History – St Thomas’s
A Brief History of the Parish Church of Chevithorne, Saint Thomas the Apostle
The Doomsday book of 1086 records Chevithorne as being one of the Manors within Tiverton. At this time there was one large parish based on St Peter’s and served from the 12th century by three or four priests, each responsible for their own “portion” of the parish; Chevithorne being part of Tidcombe Portion. Each priest or Rector took services one Sunday per month but was responsible for the whole of his portion. In time small chapels were built in outlying areas.
Unusually, this arrangement of a group of priests serving one parish endured until the late 19th century, when Chevithorne’s history really came to life. William Rayer, Rector of Tidcombe Portion at the time, besides contributing to the founding of Tiverton Infirmary (now Tiverton Hospital), was responsible for the building of the chapel at Chevithorne, which was completed in 1843.
In 1816 John Heathcoat brought his lacemaking business and resulting prosperity to the town and in 1869 his grandson, John Heathcoat Amory , commissioned William Burges to design Knightshayes Court in the ‘muscular Gothic’ style and also the Vicarage at Chevithorne. Both the Church and the Vicarage behind it (now a private house) are Grade II Listed. The Church contains a number of memorials to the Heathcoat Amory family and in the Churchyard is a memorial to Michael Heathcoat Amory designed by Eric Gill. The family has remained closely associated with the church.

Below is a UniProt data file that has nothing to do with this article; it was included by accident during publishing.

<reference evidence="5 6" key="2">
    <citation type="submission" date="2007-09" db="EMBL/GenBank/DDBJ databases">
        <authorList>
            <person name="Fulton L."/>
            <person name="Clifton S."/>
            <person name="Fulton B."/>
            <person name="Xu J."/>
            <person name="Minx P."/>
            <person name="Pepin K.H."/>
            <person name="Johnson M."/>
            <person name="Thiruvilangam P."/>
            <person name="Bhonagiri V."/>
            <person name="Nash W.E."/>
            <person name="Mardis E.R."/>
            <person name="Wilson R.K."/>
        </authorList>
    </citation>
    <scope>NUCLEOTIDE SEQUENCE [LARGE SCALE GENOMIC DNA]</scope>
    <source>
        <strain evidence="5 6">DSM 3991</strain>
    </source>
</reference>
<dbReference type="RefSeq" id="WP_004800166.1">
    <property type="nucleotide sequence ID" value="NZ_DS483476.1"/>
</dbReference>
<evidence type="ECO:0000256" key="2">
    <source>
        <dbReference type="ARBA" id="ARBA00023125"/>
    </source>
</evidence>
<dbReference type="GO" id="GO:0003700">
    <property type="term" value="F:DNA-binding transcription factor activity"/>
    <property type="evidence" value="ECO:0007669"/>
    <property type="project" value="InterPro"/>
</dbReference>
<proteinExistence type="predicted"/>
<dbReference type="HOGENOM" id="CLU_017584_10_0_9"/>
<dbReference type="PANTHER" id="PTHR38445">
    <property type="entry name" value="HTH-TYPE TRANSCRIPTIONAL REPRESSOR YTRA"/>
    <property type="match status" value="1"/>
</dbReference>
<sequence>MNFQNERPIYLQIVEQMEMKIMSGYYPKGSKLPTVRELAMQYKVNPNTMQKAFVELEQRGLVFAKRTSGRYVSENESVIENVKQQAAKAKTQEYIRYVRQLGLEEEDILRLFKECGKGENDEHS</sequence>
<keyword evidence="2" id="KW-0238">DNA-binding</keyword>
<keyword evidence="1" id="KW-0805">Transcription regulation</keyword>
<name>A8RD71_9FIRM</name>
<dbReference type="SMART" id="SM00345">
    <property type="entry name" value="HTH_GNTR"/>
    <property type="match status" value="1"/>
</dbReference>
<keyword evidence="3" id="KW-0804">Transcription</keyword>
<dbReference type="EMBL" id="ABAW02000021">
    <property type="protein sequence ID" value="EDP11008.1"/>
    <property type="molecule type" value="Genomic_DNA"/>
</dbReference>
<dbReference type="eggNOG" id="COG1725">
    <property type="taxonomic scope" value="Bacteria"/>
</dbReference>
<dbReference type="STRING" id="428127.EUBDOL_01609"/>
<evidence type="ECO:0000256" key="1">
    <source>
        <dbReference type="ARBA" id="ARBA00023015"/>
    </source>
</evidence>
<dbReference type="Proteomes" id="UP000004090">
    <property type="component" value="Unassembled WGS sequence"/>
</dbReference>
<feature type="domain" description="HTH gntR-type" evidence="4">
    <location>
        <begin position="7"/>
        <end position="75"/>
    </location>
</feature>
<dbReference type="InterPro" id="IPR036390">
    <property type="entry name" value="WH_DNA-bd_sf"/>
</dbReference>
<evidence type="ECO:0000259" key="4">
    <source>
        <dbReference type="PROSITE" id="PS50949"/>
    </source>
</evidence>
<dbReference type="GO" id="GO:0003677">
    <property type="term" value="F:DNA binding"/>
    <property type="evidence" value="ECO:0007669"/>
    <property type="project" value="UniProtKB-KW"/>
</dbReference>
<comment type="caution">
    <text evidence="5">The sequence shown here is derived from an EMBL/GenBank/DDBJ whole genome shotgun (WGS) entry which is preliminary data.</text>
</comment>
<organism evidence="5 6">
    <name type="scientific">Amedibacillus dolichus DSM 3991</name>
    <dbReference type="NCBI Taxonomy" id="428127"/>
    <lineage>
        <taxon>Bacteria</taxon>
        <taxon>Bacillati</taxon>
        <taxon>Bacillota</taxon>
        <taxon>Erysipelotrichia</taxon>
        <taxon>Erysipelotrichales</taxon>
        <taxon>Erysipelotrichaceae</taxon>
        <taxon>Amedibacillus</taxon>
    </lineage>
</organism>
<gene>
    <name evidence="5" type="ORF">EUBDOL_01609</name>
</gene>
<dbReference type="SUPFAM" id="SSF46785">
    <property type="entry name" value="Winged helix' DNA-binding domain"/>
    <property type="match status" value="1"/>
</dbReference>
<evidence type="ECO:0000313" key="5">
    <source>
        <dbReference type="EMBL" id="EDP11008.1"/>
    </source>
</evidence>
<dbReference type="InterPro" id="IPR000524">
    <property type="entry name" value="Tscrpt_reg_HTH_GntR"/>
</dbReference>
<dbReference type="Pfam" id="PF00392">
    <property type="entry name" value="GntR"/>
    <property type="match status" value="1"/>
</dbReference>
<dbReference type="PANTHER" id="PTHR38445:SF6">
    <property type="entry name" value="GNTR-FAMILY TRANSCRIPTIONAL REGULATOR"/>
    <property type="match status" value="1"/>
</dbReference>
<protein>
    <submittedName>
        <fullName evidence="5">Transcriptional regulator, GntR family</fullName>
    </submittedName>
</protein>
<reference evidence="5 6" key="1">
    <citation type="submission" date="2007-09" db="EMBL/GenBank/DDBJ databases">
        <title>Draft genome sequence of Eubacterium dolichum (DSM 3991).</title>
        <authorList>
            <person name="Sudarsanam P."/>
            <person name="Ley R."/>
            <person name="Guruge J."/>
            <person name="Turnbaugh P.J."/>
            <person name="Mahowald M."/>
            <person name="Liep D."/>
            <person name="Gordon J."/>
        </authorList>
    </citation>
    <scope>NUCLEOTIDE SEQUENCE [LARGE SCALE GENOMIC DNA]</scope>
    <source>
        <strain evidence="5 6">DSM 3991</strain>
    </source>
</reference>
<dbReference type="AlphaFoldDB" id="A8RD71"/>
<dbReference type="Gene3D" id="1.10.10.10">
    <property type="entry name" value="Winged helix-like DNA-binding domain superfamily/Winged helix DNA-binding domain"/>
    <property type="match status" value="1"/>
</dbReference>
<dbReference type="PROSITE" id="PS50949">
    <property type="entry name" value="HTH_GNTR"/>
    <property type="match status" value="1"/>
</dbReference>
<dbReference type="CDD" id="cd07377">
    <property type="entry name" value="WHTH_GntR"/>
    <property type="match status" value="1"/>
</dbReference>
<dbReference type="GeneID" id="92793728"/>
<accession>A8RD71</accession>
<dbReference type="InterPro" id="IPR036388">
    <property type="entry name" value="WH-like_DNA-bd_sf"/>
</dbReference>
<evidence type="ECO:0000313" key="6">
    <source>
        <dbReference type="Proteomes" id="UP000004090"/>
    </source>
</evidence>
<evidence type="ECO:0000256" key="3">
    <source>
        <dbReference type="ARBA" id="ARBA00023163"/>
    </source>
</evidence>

By an Act of Parliament in 1884 one Rector was installed at St Peter’s and Chevithorne became a separate parish until 1950, when it was re-united with St Peter’s until 1955. The Rev’d Frank Miles then took full charge of Chevithorne with Cove until 1974 after which the Exe Valley Team took over until 1994 .
St Thomas the Apostle, Chevithorne remains, once again, linked with St Peter’s in a benefice entitled Tiverton St Peter’s and Chevithorne with Cove.